Wang Wei (701-61) may be China's most immediately appealing poet, and historically he was no less revered as a painter. Rather than rendering a realistic image of a landscape, Wang is traditionally spoken of as the first to paint the inner spirit of landscape; and since this became the essence of Chinese landscape painting as it blossomed in the following centuries, he must be counted as one of landscape painting's great originators. This ability to capture a kind of inexpressible inner spirit is also the essence of Wang's poetry. He developed a tranquil landscape poem that dramatically extends Meng Hao-jan's poetics of enigma, wherein the poem goes far beyond the words on the page. As with Meng Hao-jan, this poetics can be traced to Wang Wei's assiduous practice of Ch'an Buddhism. The sense that deep understanding is enigmatic and beyond words is central to Ch'an. And it is the silent emptiness of meditation, Ch'an's way of fathoming that wordless enigma, that gives Wang's poems their resounding tranquillity.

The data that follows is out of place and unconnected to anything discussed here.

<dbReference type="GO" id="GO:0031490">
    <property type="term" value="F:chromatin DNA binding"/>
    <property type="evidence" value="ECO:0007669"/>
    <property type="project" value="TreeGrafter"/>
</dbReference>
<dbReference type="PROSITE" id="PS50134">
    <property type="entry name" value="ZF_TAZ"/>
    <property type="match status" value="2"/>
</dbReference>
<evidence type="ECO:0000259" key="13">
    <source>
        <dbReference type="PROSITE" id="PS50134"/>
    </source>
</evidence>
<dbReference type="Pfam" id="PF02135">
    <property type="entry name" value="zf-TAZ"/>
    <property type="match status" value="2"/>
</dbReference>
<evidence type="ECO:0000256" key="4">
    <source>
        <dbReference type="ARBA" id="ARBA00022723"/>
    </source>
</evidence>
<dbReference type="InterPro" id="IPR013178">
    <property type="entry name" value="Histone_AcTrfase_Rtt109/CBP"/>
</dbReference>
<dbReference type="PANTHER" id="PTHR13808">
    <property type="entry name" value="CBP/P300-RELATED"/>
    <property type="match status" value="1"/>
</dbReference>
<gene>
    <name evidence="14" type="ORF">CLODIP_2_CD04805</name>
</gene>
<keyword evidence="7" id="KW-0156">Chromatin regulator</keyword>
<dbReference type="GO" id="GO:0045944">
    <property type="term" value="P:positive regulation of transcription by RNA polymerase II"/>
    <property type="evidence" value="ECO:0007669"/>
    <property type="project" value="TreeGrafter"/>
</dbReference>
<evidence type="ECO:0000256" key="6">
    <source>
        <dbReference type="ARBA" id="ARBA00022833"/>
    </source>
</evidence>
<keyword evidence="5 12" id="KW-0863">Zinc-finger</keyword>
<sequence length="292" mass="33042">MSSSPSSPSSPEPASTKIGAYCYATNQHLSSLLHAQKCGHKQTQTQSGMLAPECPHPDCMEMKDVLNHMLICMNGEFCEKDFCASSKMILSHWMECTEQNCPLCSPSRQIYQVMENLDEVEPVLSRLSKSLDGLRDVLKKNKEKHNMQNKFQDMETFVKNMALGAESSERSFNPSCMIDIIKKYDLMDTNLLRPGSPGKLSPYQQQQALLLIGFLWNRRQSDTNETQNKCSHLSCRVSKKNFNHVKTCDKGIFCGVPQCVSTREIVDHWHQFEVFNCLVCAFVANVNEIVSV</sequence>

Wang Wei's poetry is especially celebrated for the way he could make himself disappear into a landscape, and so dwell as belonging utterly to China's wilderness cosmology. In Ch'an practice, the self and its constructions of the world dissolve away until nothing remains but empty mind or "no-mind." Beginning with Hsieh Ling-yün, the Ch'an tradition spoke of this empty mind as mirroring the world, leaving its ten thousand things utterly simple, utterly themselves, and utterly sufficient. Wang Wei's brief poems resound with the selfless clarity of no-mind, and in them the simplest image resonates with the whole cosmology of tzu-jan. It is an egoless poetry, one that renders the ten thousand things in such a way that they empty the self as they shimmer with the clarity of their own self-sufficient identity.